Wednesday, April 23, 2014
When a Coop Flew the Coop
The time came last week to move the chicken coop to the back of the property so that we could start beautifying the patio next to the house. The move came after months of careful planning and procrastination. The project was a good opportunity to use some of that used lumber scavenged from the local curbside kmart over the years. The chickens came over to check on progress, and to look for any grubs my large mammal activity might have stirred up.
Fortunately, the former owners had fashioned a platform of concrete blocks, used 50 years ago for a rabbit hutch. We are simply carrying on an agrarian and can-do/do-it-yourself tradition established by the original owners. With serendipity as my co-pilot, I found that the pieces of the old coop could easily be unscrewed from each other and fit very well in the new location.
Even with serendipity, it took a couple days to make all the old coop parts fit together in a new configuration. It helped that the repurposed skylights didn't fall over and break, despite multiple close calls. Natural light is important in a coop, especially during winter when the chickens tend to stop laying if daylight isn't sufficient.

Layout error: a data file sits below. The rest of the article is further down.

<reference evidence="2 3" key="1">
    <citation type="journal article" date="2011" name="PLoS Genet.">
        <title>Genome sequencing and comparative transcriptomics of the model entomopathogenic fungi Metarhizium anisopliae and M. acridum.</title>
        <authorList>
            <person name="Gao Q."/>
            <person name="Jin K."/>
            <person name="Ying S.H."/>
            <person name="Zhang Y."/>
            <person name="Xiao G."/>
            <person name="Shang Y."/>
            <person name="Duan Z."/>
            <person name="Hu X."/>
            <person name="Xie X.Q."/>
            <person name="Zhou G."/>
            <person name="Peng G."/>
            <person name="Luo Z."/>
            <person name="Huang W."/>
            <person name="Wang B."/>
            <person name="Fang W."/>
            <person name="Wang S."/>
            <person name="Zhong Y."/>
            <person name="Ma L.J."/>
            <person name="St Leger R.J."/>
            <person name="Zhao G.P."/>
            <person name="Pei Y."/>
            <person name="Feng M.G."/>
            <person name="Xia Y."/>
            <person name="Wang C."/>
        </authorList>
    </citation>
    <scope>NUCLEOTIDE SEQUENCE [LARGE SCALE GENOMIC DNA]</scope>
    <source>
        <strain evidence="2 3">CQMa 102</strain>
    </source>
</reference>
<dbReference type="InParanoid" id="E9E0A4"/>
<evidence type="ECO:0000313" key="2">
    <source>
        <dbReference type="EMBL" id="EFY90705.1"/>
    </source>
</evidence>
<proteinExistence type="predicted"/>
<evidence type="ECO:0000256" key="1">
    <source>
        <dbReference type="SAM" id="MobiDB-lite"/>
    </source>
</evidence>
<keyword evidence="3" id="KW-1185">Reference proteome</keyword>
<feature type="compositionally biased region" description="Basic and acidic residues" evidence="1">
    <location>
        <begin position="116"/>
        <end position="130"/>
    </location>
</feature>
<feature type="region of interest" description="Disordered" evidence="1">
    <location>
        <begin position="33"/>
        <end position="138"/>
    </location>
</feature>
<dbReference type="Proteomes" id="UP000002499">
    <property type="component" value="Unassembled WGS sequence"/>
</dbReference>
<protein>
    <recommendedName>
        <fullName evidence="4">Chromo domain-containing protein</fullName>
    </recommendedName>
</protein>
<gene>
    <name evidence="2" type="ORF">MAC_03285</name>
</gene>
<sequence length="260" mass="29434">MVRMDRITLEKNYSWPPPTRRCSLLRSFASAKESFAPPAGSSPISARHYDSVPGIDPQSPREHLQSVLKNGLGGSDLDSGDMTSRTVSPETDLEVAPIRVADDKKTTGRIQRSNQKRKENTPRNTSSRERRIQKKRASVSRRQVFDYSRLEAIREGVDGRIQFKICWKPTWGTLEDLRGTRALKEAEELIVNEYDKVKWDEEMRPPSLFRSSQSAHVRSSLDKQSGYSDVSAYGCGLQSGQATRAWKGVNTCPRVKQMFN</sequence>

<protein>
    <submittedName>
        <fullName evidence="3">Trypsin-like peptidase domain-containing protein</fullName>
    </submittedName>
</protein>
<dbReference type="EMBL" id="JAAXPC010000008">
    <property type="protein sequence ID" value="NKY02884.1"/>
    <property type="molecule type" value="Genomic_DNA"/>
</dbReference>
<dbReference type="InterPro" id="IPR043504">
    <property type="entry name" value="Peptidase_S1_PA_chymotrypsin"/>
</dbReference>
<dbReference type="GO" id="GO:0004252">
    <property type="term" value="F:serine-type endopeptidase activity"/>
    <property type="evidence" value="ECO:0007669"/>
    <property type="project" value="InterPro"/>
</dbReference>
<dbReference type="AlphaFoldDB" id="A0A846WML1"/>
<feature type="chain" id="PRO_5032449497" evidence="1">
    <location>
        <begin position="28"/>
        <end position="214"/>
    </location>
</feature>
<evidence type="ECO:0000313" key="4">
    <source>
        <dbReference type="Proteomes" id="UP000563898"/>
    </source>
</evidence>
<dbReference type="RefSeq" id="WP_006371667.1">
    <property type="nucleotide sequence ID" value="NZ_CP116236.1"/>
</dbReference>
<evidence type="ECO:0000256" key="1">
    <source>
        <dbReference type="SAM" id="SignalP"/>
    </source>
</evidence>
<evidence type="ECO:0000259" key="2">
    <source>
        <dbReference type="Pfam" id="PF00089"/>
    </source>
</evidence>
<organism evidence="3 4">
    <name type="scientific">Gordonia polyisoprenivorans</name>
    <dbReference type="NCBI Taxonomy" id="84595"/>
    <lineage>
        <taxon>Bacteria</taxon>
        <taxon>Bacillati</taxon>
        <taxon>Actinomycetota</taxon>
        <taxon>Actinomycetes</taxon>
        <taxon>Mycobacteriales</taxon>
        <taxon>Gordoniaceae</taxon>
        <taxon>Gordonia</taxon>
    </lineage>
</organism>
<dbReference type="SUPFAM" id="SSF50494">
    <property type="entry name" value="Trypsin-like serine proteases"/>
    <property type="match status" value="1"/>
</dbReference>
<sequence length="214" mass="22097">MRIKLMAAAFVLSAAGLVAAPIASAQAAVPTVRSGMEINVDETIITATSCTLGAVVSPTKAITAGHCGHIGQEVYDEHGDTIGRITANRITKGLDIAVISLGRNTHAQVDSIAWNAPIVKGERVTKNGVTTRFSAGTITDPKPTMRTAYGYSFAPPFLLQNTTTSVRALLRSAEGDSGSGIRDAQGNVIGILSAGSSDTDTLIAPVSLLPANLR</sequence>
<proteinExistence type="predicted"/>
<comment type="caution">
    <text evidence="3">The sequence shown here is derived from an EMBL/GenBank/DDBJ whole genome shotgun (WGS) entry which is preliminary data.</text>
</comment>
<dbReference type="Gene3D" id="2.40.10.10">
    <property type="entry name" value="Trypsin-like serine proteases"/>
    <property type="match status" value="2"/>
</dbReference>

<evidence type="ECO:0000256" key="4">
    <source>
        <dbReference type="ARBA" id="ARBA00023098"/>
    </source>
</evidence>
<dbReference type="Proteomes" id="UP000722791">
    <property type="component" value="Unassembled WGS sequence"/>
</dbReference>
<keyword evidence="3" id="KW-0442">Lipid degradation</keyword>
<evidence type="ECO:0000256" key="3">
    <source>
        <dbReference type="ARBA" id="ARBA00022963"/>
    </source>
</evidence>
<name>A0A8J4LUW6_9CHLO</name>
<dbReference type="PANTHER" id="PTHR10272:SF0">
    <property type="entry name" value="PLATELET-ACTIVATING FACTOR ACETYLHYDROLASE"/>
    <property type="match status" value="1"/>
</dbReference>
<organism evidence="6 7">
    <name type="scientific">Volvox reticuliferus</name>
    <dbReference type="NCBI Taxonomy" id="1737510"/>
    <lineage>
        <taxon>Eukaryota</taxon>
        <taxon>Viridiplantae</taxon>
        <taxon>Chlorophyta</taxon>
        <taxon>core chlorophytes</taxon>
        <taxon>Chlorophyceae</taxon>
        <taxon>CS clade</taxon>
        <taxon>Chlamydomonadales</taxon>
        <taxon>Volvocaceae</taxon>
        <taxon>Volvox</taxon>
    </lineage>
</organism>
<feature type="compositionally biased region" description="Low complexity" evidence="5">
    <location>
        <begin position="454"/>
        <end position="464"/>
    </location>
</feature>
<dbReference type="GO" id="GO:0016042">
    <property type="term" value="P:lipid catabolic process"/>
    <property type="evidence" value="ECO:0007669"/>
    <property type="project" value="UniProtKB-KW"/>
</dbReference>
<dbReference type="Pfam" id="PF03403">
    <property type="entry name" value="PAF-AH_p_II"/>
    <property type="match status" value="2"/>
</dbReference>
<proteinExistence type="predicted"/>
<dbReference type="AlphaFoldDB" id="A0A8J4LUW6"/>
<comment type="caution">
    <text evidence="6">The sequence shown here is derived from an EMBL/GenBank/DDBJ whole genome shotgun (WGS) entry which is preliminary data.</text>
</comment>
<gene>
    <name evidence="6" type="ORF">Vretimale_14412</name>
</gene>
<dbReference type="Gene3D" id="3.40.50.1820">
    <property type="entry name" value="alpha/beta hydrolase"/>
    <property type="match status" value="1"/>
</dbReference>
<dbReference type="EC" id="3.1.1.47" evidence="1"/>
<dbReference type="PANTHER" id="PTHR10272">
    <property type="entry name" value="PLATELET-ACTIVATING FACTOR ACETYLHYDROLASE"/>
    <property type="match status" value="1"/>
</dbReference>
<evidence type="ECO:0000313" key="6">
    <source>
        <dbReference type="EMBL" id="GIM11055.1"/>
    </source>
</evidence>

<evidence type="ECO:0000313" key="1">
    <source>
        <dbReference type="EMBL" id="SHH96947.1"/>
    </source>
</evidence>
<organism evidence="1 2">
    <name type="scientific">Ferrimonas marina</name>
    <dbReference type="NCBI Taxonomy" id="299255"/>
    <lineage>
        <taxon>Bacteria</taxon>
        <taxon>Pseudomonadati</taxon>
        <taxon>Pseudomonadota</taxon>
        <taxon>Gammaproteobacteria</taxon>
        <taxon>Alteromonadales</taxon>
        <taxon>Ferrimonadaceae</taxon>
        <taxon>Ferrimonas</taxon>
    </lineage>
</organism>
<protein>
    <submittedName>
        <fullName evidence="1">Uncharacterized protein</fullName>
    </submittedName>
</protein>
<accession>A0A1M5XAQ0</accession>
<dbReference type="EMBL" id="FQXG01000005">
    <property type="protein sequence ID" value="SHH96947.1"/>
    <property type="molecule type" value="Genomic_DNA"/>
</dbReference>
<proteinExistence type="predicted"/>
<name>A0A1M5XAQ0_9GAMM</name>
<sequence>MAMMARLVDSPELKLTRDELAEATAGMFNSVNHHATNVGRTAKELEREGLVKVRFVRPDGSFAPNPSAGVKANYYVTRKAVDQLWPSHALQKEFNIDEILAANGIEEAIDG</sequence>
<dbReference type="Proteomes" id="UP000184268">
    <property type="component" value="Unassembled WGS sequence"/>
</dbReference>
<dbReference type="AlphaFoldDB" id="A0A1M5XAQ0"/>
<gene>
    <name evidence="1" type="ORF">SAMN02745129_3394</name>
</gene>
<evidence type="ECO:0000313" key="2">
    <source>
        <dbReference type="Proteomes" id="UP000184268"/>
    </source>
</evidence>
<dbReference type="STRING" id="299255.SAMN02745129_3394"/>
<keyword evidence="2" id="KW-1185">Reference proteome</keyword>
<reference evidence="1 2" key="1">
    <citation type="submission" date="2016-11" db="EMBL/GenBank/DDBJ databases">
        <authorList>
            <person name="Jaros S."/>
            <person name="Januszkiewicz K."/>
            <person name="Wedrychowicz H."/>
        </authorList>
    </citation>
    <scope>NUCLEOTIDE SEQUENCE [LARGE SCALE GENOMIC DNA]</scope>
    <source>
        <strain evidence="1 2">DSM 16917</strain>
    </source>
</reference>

With most projects like this, there's a magical moment when the new space becomes real, when the end comes suddenly into sight, and all the hours spent feel worthwhile. Now all it needs is a few boards screwed over the openings, to keep any night predators out. With some interior decorating, what fowl could resist?
Well, the chickens and ducks were so habituated to the old coop that we had to carry them over to the new one each evening. After the third or fourth night, they finally bonded with the new coop and made the journey themselves. There's been a call for a coat of paint, though the weathered look has its charms.
Now, if we could only convince Buttons to lay in the coop, rather than hiding her eggs behind the hay pile. Sometimes we think one or another fowl has stopped laying, only to find a surprise somewhere in the yard after several weeks.